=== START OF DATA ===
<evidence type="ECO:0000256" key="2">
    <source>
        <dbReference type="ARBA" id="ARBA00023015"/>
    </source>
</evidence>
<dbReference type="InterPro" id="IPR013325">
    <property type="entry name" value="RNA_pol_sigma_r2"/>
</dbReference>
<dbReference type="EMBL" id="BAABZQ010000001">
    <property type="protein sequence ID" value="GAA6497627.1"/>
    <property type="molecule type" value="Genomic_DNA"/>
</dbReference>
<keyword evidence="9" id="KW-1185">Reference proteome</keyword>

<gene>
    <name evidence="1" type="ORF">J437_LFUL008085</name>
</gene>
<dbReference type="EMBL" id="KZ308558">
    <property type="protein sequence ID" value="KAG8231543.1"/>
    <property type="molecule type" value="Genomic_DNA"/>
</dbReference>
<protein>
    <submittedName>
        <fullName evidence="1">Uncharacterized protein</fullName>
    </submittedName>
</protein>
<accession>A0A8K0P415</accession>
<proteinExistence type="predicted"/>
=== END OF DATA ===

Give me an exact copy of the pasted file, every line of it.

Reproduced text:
<evidence type="ECO:0000256" key="2">
    <source>
        <dbReference type="ARBA" id="ARBA00023015"/>
    </source>
</evidence>
<dbReference type="InterPro" id="IPR013325">
    <property type="entry name" value="RNA_pol_sigma_r2"/>
</dbReference>
<dbReference type="EMBL" id="BAABZQ010000001">
    <property type="protein sequence ID" value="GAA6497627.1"/>
    <property type="molecule type" value="Genomic_DNA"/>
</dbReference>
<keyword evidence="9" id="KW-1185">Reference proteome</keyword>

<gene>
    <name evidence="1" type="ORF">J437_LFUL008085</name>
</gene>
<dbReference type="EMBL" id="KZ308558">
    <property type="protein sequence ID" value="KAG8231543.1"/>
    <property type="molecule type" value="Genomic_DNA"/>
</dbReference>
<protein>
    <submittedName>
        <fullName evidence="1">Uncharacterized protein</fullName>
    </submittedName>
</protein>
<accession>A0A8K0P415</accession>
<proteinExistence type="predicted"/>